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Migrating to the Movies

Cinema and Black Urban Modernity

Jacqueline Najuma Stewart

Paperback

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Description

The rise of cinema as the predominant American entertainment around the turn of the last century coincided with the migration of hundreds of thousands of African Americans from the South to the urban "land of hope" in the North. This richly illustrated book, discussing many early films and illuminating black urban life in this period, is the first detailed look at the numerous early relationships between African Americans and cinema. It investigates African American migrations onto the screen, into the audience, and behind the camera, showing that African American urban populations and cinema shaped each other in powerful ways.

Focusing on Black film culture in Chicago during the silent era, Migrating to the Movies begins with the earliest cinematic representations of African Americans and concludes with the silent films of Oscar Micheaux and other early "race films" made for Black audiences, discussing some of the extraordinary ways in which African Americans staked their claim in cinema's development as an art and a cultural institution.


Praise For Migrating to the Movies: Cinema and Black Urban Modernity

“Jacqueline Stewart's important study . . . is a welcome addition to the limited scholarship on the negative black stereotypes in early cinema, the experiences of black moviegoers, and the cultural evolution of African Americans in urban America. . . . The study should prove helpful to graduate students, film historians, and those researchers who understand that the early cinema developed as a popular leisure-time activity simultaneously with the movement of hundreds of thousands of southern African Americans to northern and midwestern cities during the Great Migraton.”
— Journal of African American History

"A major contribution not only to Film Studies, but the fields of African American Studies and cultural history as well. In each of these areas, she takes the state of the questions to a new level. With rigor, insight, and eloquence, Stewart approaches a number of important topics including the nature of American cinema before 1920, the formation of African American film culture, and the impact on everyday experience of the Great Migration of Southern blacks to the North in the period through World War I. . . . Stewart’s book endlessly provokes and often inspires the reader to pursue some of her analyses into new areas."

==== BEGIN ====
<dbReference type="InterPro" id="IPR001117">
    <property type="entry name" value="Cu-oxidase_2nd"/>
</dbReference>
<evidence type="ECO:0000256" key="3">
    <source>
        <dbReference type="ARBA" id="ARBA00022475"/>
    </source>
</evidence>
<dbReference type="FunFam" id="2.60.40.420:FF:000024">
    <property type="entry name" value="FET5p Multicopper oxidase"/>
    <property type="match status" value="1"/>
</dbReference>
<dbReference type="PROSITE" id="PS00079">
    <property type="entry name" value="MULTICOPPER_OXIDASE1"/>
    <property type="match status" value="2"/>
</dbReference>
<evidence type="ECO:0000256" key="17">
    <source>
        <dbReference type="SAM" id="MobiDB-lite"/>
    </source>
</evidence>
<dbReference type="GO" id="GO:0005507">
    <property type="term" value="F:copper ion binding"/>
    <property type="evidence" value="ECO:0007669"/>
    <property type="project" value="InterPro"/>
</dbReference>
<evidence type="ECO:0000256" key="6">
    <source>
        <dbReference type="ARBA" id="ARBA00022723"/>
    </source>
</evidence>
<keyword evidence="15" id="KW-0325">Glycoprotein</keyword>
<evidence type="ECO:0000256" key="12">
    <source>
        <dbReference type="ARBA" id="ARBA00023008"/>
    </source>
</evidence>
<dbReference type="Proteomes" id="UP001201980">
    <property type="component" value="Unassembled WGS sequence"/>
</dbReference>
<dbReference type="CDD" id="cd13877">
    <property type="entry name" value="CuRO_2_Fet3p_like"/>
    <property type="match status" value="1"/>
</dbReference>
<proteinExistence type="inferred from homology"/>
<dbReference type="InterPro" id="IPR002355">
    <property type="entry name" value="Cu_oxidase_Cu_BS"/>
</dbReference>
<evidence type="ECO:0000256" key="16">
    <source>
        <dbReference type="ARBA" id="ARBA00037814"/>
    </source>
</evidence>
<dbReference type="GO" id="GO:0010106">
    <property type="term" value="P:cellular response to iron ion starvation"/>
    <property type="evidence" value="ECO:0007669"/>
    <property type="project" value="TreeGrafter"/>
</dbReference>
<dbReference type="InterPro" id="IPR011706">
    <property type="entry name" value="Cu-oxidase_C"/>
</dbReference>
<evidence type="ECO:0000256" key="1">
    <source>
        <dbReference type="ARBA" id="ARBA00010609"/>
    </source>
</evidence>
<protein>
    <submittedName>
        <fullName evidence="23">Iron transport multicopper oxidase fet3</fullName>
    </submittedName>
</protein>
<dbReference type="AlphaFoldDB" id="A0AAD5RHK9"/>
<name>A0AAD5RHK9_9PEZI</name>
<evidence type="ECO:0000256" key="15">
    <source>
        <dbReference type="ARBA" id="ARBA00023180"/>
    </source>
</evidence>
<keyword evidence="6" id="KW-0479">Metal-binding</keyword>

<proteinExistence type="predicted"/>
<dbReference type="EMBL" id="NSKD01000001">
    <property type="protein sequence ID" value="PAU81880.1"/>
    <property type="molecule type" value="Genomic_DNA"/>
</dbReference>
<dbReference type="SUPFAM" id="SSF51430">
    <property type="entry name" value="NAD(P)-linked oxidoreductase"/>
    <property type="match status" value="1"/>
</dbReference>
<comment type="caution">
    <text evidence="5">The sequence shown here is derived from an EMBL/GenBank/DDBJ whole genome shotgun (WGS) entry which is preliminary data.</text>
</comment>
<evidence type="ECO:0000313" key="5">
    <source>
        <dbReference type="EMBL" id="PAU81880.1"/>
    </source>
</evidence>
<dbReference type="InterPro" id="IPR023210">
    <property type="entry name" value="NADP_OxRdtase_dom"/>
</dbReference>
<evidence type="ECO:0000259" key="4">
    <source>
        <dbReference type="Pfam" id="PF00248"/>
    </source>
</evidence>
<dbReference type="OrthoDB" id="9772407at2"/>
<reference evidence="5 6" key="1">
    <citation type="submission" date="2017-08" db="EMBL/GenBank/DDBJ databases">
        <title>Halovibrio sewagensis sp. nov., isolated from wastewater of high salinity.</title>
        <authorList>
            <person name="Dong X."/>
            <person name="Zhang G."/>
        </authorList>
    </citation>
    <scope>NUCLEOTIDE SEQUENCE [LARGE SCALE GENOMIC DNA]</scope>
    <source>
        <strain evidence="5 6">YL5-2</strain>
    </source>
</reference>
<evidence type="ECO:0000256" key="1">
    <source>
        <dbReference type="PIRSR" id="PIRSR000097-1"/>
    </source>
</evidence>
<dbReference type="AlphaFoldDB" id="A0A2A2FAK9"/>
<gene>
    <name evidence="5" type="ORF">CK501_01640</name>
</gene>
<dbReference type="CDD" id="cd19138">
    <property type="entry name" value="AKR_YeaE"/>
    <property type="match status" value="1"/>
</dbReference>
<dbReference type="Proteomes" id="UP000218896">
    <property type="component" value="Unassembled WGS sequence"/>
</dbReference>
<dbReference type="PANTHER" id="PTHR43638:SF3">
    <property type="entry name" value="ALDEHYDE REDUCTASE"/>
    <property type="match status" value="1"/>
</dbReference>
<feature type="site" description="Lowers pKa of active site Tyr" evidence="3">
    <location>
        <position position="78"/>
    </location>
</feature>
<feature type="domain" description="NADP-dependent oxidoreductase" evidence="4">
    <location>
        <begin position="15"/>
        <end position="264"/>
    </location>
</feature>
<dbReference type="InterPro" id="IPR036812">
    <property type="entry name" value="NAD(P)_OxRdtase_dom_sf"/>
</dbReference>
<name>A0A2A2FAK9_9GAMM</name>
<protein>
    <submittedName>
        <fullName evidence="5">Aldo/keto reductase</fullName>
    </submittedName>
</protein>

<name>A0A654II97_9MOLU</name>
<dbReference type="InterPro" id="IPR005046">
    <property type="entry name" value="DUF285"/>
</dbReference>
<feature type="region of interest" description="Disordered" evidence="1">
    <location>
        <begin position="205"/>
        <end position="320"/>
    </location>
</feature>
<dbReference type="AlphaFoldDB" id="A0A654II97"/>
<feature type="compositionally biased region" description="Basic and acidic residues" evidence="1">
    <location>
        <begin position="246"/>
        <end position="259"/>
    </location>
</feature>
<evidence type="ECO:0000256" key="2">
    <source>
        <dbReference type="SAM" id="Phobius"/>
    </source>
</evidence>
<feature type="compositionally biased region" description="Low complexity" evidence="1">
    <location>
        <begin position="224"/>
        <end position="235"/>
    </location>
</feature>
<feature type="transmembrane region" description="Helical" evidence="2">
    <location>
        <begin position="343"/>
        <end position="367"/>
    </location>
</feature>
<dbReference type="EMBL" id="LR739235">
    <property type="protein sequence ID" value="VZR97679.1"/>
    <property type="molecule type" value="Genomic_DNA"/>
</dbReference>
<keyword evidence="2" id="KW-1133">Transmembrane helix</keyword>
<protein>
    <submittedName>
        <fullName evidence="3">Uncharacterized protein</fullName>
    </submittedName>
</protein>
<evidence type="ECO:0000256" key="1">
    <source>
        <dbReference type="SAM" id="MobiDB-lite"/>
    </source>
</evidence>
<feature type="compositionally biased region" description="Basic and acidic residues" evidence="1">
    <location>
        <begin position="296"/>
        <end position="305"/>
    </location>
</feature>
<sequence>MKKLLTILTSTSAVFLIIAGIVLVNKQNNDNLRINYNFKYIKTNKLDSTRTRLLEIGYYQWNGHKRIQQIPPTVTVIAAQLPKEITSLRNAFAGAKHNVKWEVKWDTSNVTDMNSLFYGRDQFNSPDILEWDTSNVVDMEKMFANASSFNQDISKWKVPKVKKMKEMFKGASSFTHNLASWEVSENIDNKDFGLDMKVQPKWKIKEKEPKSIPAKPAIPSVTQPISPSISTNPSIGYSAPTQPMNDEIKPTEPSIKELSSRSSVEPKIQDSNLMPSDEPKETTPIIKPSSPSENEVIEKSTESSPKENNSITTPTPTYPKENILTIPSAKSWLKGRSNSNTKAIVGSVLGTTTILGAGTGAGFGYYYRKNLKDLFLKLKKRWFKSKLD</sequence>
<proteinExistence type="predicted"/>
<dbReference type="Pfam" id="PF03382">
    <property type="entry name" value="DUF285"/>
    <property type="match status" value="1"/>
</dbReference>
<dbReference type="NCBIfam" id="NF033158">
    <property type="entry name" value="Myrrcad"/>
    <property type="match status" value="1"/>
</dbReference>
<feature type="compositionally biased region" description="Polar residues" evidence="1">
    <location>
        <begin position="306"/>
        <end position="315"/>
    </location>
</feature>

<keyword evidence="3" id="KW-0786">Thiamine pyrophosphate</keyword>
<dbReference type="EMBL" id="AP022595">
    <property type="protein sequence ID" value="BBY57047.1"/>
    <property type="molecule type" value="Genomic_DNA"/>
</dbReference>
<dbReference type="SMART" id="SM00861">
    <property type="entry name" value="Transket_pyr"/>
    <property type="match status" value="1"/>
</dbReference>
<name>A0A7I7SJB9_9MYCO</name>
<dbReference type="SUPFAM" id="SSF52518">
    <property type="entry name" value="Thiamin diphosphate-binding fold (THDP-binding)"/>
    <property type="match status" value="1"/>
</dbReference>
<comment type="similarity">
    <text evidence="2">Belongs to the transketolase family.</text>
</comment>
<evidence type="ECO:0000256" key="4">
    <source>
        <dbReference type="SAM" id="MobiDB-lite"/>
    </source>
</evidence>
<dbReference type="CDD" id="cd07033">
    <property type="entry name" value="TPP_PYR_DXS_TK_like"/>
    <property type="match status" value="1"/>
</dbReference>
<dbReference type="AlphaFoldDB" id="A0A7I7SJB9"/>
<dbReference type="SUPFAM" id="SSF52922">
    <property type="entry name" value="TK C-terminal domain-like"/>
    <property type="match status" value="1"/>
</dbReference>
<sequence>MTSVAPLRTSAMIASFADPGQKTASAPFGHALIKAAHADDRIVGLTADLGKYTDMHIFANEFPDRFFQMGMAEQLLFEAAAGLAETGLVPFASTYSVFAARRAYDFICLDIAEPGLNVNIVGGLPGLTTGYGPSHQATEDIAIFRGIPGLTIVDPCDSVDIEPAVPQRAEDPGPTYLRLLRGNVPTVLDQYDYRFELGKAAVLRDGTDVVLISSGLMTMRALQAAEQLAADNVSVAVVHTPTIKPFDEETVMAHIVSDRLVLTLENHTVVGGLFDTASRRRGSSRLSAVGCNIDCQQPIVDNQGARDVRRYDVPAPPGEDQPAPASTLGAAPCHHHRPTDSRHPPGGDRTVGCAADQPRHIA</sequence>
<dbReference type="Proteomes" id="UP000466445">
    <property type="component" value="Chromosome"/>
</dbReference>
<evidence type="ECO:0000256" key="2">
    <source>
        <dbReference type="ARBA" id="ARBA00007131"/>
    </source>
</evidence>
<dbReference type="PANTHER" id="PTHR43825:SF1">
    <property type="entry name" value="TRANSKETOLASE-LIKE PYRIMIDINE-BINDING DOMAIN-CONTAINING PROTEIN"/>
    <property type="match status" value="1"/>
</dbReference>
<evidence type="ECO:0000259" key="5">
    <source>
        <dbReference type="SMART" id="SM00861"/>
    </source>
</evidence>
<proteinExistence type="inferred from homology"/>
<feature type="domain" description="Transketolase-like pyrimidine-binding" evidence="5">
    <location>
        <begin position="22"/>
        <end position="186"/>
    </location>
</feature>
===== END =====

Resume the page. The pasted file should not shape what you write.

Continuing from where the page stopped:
— Film Quarterly

"Migrating to the Movies provides an important addition to the film studies literature. Incorporating an impressive mixture of theoretical perspectives (e.g., cultural studies, feminist, postcolonial, psychoanalytic), Stewart does an excellent job of shifting between narrative texts, visual imagery, film spectatorship, cultural production, and historical context—tapping into all cylinders of the cinematic apparatus. . . . Highly suited and strongly recommended for film, ethnic, or cultural studies audiences. It is equally recommended for any advanced interdisciplinary readers who wish to learn more about how early American films and filmgoers struggled to define their respective roles in a multicultural America decades before America itself was fully able to acknowledge, or even realize, its multiculturalism."
— American Journal of Sociology

“This rich book expands the scholarship on blacks in cinema, on early cinema, and on the 20th-century social and cultural history of African Americans. . . . Essential.”
— CHOICE

"The book makes a substantial contribution to black film studies, raises questions in need of further investigation, and offers a new vision of film and social history."
— Black Camera

"Through extensive, finely detailed research and well judged interpretation, Stewart recovers what was at stake in the production of images and narratives that sought to describe the "reality" of black people in the raw, new medium of silent-era film."
— Indiana Magazine of History

University of California Press, 9780520233492, 367pp.

Publication Date: March 28, 2005



About the Author

Jacqueline Najuma Stewart is a University of Chicago Professor of cinema studies and director of the nonprofit arts organization, Black Cinema House..